It just occurred to me that we hadn’t thrown any product reviews your way in a little while, and we’ve stumbled on two that you been using two for a little bit and thought we’d tell you about them.
First up is Proposify. It is supposed to help you win business by making the act of creating, sending, tracking and following up on your proposals faster and easier. Which it does and it doesn’t.
Let’s start with what I love:
1. The origin story:
You know I loves me a good origin story and yup, as far as they go, this one isn’t bad. Here the founders are in Time Magazine talking about how Proposify essentially rose out of the ashes of everything going wrong. It’s also Canadian.
I want to love this product and the guys behind it even if, in practice, they don’t always make it easy. More on that later.
2. The layout:
When clients get the proposal, all of your sections are laid out on the side, making it really easy for them to immediately go to what they want. You’ll know that one of the things we say around here a lot is “people trust what they don’t have to think about” and this layout means people don’t have to peck and hunt to find what they need. Because it’s so easy from their side, it helps you subtly send signals their way that you’ll be easy to work with too.
3. If you really can’t write:
If you have no clue on how to write a proposal, it at least gives you the bare bones of what you should include, even if the writing isn’t reflective if your brand. Of course, it’s not particularly useful, I don’t think, to send in anything to anyone with any kind of stock writing in it; you’ll just look like an idiot if they get another similarly worded proposal. But if you’re completely hopeless, perhaps that’s useful.
You know when your audience has read your proposal and how much time they spent with it. It also lets you schedule automatic reminders if it hasn’t been read and includes various other follow up autoresponders. Impressive.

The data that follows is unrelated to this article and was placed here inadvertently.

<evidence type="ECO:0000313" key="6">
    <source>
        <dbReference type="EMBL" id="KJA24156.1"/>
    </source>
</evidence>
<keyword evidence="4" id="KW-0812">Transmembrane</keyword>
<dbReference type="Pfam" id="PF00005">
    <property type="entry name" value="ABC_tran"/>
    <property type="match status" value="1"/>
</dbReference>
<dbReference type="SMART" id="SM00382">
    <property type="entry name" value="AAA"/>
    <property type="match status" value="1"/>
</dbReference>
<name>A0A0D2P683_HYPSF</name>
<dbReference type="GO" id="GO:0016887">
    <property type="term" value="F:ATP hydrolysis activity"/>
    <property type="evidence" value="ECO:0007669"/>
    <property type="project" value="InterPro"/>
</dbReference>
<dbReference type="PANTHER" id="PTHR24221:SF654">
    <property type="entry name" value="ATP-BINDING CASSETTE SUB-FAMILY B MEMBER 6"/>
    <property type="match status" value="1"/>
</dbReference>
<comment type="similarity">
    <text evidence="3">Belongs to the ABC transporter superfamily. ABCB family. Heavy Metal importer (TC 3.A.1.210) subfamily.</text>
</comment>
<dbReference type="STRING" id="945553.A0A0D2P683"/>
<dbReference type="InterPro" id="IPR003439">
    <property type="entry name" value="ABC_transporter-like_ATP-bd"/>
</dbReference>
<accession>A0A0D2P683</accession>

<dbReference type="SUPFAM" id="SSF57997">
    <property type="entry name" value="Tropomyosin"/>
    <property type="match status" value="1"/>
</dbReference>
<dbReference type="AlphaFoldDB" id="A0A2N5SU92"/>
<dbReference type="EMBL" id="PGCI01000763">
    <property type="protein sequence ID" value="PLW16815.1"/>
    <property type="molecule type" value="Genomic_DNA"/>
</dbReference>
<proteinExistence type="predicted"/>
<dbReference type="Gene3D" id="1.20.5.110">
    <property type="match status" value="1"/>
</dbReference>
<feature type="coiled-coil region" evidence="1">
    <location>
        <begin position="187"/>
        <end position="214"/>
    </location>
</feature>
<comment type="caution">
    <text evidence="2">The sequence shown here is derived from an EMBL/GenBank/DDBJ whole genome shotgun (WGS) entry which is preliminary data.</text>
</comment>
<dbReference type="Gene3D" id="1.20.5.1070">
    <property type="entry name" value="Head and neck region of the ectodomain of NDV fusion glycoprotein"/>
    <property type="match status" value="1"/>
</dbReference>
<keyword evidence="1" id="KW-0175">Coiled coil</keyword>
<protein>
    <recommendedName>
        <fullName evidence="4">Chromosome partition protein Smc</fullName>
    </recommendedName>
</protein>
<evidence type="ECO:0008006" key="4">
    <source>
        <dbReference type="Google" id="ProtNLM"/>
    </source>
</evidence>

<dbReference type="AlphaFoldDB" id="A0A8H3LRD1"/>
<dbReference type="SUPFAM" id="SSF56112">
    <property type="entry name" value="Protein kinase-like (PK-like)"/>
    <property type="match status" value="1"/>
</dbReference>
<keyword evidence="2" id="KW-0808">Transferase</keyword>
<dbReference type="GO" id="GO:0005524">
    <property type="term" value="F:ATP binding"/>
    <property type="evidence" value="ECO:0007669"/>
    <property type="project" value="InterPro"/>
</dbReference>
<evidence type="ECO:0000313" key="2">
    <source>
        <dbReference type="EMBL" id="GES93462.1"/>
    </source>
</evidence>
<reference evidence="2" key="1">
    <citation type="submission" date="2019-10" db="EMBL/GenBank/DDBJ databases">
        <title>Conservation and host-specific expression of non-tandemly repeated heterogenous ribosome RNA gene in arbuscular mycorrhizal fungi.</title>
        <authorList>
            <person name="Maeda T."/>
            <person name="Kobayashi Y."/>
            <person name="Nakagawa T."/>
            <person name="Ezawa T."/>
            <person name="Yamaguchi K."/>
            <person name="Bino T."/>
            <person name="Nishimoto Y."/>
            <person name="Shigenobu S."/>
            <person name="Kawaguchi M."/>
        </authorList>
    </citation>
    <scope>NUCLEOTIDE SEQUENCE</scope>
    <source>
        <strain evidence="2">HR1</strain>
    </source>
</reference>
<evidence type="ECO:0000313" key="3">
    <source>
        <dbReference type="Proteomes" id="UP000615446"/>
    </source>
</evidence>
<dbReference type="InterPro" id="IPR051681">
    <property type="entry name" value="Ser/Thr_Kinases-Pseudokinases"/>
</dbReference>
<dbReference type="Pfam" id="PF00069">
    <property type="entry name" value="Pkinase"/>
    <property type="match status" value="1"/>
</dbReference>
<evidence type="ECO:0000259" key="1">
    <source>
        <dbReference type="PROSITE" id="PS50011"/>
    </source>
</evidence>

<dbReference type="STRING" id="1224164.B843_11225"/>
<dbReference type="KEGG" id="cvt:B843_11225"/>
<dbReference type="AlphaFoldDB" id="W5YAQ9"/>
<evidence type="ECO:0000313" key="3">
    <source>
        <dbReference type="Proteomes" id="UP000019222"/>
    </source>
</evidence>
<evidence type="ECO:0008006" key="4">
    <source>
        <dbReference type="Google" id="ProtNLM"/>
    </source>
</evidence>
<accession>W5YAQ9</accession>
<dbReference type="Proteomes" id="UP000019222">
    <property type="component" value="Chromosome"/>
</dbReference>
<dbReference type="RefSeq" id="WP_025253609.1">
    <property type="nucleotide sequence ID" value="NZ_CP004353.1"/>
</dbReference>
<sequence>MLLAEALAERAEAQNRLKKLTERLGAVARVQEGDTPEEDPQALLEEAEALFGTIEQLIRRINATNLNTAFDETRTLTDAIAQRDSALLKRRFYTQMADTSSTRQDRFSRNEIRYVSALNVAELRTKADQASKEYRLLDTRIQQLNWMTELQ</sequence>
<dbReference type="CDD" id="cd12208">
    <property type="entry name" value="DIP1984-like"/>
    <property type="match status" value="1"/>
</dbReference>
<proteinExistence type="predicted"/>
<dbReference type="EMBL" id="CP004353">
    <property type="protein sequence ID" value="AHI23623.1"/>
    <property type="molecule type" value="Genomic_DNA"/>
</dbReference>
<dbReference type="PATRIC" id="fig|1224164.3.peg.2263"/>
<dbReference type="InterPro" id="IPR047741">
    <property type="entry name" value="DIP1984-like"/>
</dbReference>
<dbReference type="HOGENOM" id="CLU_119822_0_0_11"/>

Let’s get to what I don’t love:
1. Very limited Design options:
Really, there just aren’t that many great designs to choose from; options range from bordering on cheesy to kinda crass.
2. Not easy to customize:
But don’t worry! It’s customizable! As long as you don’t mind navigating a REALLY clunky design interface. My designer is top drawer and a whiz with online options like this, and she claimed it was on of the clunkiest platforms she’d ever worked on. I gave up on it.
3. Customer Service:
Owner sends out heartfelt invitation to get real feedback from customers. I oblige, setting up a meeting in his calendar. He misses the meeting and sends out a “how can I make it up to you” email. So far so good, but he misses the make up meeting too, leaving me on the call for 15 minutes. I write him and he writes back saying he didn’t forget, he knew it was happening, he just had an emergency. No apology, no offer to follow up, just washed his hands of the whole thing. It’s not like I have tons of time to fling around but apparently, his time is more important than mine.
In truth, we don’t do most of our proposals via Proposify — too clunky. And if you did, unless you wrote very few, it starts to add up. First one is free, up to 5 is $25 US and up to 25 is $50 US, but that incliudes drafts and any proposal that isn’t archived.
The other service that’s intrigued us recently is VISME. We’re still playing with this one, so we’ll try and report back when we have a better sense of the tool, but I have to say, we’re digging what we’re seeing. Visme is a tool that lets you design infographics, proposals, presentations, even memes, quickly and easily. They reached out to me and asked if we’d try it out and gave me an account so we could play around with it.
I’m not a designer but I’ve been able to put together a couple of relatively decent pieces in there. I can’t wait to see what my designer does. Meanwhile, it has great art (Proposify, for the most part, does not). Typing dog into the search bar returns more than 75,000 options, and they’re better shots than your average stock photo service offers. It also exports easily and, from everything I’ve done so far, seems relatively intuitive.
I have some presentations I’ll be working on for too long and expect to really put VISME through its paces. If I have anything to add to this post after then, I’ll update. Until then, it’s definitely worth something trying out, and there’s a free trial so you can see what you think without making a commitment.
But enough about the new tools we’ve stumbled over the last little while. What tools have you discovered and what can’t you just live without?